Pesticides, climate change, and habitat destruction have put North American monarchs in a freefall. A proposed bill might help save them—but only if Congress acts quickly.
If you were in California this winter, you may have noticed something missing: the monarch butterflies.
Two decades ago, more than 1 million would arrive in California every winter, clustering on branches in colorful bunches and lighting up the coastal air with their delicate flights.
To see a kaleidoscope of butterflies is to witness one of nature’s most vivid migratory spectacles. A century ago, one California newspaper described a grove of trees with branches breaking under the weight of the western monarch butterflies overwintering in the area. The monarchs, “all twinkling in shade and sunlight, seemed the personification of happiness,” the observer wrote.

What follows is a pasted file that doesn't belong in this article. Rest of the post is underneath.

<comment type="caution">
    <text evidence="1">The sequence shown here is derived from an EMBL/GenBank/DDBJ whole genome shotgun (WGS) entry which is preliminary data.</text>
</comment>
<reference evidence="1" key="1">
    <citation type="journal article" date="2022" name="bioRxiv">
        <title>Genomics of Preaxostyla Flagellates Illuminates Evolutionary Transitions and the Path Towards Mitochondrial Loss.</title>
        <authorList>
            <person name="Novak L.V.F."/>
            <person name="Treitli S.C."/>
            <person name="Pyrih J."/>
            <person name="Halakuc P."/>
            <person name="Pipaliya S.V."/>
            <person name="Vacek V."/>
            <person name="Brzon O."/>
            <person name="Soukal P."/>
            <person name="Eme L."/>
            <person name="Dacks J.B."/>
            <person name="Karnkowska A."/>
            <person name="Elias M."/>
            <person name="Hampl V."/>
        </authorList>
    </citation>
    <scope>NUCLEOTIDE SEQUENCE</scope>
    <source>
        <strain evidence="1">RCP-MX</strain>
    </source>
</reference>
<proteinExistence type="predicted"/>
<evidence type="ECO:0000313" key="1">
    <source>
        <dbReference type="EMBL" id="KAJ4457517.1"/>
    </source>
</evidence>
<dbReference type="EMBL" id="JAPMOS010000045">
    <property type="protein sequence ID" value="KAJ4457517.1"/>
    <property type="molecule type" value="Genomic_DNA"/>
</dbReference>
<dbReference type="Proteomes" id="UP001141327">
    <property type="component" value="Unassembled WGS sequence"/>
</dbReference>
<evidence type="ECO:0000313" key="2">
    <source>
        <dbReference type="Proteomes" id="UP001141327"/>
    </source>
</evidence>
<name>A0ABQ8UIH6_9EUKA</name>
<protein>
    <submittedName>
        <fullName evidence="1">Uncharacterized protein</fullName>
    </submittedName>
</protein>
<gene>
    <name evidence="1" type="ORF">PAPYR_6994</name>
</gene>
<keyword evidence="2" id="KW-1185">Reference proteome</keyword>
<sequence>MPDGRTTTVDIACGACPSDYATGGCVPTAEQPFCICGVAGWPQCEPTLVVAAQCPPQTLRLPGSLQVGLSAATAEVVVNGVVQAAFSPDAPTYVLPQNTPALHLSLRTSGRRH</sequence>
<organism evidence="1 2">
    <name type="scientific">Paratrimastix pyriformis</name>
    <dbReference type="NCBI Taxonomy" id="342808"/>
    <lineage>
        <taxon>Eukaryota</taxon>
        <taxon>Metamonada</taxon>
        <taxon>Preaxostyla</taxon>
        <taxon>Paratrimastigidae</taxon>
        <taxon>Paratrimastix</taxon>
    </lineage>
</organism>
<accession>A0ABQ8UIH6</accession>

Now, monarchs are the personification of something darker, as a species that generations of school children once reared in classrooms in lessons of science and wonder, could soon be gone. This year, only 1,914 were counted overwintering in coastal California. There are more Starbucks locations in California than overwintering monarchs.